It’s tricky

Learning Chinese is complicated, even though the grammar is simple and flexible.

The problem for foreigners is found in the four tones, flat or dipping, rising or falling. So each syllable

cannot be spoken; it must be sung. Also, hitting the wrong note produces the wrong word or gibberish.

The Chinese ear is accustomed to listening for the tones, not for piecing together syllables, as in the West.

As a result, unless one hits the exact tone, and I mean exact, then people will simply stare at you and wait patiently for

something more intelligible to emerge. We westerners are barbarians after all! :)

“Close” only counts in horseshoes, hand-grenades, and western and non-tonal languages.

There is an excellent website for learning Chinese here. Click on Free Mandarin and behold the building block approch.




KTV Karaoke













New Pics



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Egyptian Cargo Cult

This is an interesting explanation of “cargo cults.”

From Wikipedia:

“A cargo cult is a Melanesian millenarian movement encompassing a diverse range of practices and occurring in the wake of contact with the commercial networks of colonizing societies. The name derives from the belief that various ritualistic acts will lead to a bestowing of material wealth (“cargo”).

And from a university webpage:

“The Cargo Cult members built replicas of airports and airplanes out of twigs and branches and made the sounds associated with airplanes to try to activate the shipment of cargo. Although the existence of the Cargo Cult only became known after World War II the cult had developed long before, when the Europeans first arrived in the area in ships. There were legends among the islanders of their distant ancestor-god having journeyed to the west and promised to someday return.”

So… Where is this going? Is this an exercise in “flash fiction” of the sci-fi variety? Or for real? Either way, you heard it here first.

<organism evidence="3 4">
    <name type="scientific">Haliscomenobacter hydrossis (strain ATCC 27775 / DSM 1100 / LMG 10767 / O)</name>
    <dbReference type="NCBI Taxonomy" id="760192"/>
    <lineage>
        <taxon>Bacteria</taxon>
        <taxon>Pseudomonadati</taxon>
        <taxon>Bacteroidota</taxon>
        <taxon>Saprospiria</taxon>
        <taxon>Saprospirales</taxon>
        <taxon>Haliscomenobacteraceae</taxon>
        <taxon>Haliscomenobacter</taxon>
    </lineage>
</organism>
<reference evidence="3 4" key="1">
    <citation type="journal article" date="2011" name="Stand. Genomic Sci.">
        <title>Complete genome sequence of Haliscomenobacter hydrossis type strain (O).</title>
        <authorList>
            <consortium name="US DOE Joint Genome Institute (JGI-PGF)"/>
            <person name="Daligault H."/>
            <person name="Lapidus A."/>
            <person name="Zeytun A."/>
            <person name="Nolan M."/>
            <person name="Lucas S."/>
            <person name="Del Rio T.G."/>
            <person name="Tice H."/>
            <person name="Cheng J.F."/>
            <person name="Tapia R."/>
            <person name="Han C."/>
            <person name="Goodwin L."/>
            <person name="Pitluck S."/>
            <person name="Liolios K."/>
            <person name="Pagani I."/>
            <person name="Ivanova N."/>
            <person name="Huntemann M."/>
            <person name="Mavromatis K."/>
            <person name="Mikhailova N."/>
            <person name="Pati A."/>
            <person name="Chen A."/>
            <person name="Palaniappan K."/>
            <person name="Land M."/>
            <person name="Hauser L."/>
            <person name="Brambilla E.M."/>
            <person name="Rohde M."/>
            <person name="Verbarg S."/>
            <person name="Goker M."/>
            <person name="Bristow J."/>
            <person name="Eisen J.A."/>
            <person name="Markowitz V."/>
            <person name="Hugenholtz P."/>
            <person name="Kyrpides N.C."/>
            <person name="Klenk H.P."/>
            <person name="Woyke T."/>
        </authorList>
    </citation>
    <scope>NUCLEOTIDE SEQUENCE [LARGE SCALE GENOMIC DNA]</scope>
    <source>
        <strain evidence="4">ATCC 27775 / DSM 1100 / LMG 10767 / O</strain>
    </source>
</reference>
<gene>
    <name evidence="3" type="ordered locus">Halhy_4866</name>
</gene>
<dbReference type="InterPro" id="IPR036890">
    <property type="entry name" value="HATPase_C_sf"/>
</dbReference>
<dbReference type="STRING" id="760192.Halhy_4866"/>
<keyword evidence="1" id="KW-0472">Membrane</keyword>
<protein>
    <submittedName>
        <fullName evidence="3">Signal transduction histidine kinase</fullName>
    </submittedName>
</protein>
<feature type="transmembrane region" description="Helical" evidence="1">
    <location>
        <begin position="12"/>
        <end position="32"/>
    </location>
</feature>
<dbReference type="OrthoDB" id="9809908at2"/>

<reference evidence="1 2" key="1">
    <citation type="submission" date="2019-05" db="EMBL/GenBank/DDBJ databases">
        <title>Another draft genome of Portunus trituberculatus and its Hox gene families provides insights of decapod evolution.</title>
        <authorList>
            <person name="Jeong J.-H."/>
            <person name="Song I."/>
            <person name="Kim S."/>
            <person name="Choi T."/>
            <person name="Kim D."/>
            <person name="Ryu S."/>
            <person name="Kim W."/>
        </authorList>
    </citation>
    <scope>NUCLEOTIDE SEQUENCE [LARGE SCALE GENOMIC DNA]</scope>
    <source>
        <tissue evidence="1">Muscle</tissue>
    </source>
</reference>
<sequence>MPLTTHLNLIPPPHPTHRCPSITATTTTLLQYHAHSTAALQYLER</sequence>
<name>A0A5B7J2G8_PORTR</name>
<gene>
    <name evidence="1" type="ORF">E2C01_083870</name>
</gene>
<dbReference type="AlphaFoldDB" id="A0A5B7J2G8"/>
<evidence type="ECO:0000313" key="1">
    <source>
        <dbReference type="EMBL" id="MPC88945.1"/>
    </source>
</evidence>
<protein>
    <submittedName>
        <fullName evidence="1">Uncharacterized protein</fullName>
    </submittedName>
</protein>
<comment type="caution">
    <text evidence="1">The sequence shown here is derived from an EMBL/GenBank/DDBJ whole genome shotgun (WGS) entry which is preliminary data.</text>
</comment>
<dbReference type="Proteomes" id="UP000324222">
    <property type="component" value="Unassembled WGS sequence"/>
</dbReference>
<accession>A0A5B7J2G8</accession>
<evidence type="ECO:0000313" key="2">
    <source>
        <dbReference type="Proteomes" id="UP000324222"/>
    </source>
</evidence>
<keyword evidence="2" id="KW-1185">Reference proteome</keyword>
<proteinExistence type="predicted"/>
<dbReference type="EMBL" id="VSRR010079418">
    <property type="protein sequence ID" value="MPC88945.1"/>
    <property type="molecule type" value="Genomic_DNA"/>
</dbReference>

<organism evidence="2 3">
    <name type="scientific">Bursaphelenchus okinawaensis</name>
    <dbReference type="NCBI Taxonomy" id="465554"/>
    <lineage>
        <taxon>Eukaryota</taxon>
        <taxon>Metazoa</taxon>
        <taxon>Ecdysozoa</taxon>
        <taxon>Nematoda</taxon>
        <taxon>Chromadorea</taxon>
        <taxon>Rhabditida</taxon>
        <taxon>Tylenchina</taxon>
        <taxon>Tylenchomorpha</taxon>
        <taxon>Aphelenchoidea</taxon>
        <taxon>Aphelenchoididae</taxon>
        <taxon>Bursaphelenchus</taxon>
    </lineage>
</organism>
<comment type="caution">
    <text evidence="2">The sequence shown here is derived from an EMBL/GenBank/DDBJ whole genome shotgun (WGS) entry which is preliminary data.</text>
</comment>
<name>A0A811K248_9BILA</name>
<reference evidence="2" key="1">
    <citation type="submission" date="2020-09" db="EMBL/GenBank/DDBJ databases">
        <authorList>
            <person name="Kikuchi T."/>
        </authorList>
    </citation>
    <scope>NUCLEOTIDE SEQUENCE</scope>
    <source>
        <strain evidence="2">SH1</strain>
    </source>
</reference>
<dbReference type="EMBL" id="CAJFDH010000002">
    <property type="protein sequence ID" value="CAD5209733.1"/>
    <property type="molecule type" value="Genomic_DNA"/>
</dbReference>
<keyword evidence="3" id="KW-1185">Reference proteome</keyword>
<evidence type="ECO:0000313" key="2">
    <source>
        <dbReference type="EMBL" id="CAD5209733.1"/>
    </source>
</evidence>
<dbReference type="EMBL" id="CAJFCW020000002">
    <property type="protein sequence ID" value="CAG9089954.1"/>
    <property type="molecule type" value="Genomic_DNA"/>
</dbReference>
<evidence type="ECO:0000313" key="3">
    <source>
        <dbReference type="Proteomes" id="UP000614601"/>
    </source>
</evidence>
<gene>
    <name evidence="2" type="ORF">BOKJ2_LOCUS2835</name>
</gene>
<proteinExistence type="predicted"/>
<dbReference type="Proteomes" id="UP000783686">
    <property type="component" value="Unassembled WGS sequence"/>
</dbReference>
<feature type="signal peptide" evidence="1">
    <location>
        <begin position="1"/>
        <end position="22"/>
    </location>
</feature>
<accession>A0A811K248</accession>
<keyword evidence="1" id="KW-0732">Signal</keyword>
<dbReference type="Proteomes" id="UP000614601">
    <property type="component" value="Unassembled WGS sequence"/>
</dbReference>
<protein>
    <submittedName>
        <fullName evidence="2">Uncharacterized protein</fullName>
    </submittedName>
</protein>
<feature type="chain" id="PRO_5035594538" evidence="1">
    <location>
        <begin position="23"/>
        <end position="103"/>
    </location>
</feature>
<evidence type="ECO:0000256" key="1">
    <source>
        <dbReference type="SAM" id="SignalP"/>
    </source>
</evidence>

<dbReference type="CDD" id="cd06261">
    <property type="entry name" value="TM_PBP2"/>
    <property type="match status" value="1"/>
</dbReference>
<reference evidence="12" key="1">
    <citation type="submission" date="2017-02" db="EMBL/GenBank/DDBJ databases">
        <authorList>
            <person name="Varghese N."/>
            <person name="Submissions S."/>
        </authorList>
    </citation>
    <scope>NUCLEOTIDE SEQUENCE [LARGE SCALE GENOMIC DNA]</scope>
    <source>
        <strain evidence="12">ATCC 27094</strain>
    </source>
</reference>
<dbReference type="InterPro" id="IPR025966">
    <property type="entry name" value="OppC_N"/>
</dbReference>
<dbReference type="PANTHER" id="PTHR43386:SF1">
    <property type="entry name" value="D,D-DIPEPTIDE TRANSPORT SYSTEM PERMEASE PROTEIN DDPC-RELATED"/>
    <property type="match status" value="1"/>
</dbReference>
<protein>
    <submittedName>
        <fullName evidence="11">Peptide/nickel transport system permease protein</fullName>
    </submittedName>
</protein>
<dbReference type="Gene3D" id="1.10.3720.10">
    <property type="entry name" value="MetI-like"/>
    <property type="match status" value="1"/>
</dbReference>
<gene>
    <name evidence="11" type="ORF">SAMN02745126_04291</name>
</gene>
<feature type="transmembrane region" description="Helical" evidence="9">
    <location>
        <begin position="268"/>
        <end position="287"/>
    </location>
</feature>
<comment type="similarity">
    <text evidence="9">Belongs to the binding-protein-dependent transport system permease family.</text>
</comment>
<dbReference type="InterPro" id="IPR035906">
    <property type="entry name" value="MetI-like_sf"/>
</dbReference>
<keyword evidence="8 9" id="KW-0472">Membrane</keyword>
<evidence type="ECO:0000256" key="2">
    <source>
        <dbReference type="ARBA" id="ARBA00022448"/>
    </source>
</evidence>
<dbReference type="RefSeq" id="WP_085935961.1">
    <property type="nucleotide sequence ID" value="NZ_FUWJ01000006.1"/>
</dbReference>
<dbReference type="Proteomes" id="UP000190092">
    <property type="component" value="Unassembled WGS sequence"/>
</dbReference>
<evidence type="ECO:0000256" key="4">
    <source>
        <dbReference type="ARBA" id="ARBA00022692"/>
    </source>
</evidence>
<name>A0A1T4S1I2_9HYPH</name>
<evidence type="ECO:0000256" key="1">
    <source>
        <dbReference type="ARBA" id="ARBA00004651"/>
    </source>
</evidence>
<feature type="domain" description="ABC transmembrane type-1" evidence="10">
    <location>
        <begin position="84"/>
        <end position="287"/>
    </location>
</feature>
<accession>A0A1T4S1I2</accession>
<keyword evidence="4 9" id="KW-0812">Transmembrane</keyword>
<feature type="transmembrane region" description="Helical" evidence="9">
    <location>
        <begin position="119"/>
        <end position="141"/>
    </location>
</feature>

The idea being floated here is that ancient Egyptian civilization was nothing more and nothing less than a cargo cult, revering the super-intelligent, extra-terrestrial giants, “demi-gods” if you will, who founded (and then abandoned!) their colony on Earth. Their statues are shown in the photograph below. Actual size!

Believe it Or Not!  Well, it’s not April Fools Day, but close, July 21, my birthday…


The more things change…

Two things strike me as absurd in Israel’s latest offensive against Gaza.

The first was Israel’s leadership pointing out, in a carefully worded statement, that Hamas was firing rockets from civilian areas. This statement relies on the international community forgetting that all of Gaza is a residential zone and one of the most densely-populated areas in the world. It’s a wall to wall city.

The second absurdity is Israel asking some 100,000 people within Gaza to “evacuate” as reported on the Drudge report. The city is basically quarantined, living under a strict blockade (blockades are always acts of war).

There is another absurdity, of course, which is based on the idea of Israeli restraint (with occasional press-friendly tactics), as Palestinian casualties push into the hundreds, and as Israeli casualties remain near zero…

In any case, if Hamas actually killed the Israeli teenagers, provoking the current crisis, then Hamas reveals a brand of cowardice, lacking the courage to take on uniformed agents of control/occupation and choosing, instead, to kill schoolboys.

This all appears to be a marriage made in ‘heaven’ then, by the newfound cowardly, psychopathic gods of both sides. That nothing has changed for decades – and that the same news stories are likely to be repeated 11 years from now – is all the proof we need that the forces behind those on the ground simply scale up – and amplify – the curse upon this planet.


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Language acquisition

Hopefully, impatience can also be a virtue. I’ll be attempting to learn as much conversational Chinese as possible in August, when I have off. A 30-day crash course. Also, I will be posting longer and more regular articles, etc., slowly cranking back up again.


In the summer program here, I’m teaching with an interesting guy from Suny/Buffalo, a philosophy professor specializing in the philosophy of religion. No one can ever accuse him of sitting around; he’s thinking, working… It is interesting to have long conversations on, for example, the topic of his dissertation, free will. He agrees that it is heavily constrained, but does not quite go to my extreme that, facing constant manipulation and interference, humans do not have sufficient free will to be held accountable. Context over agency. Free will, the broken promise. Do lab rats have free will?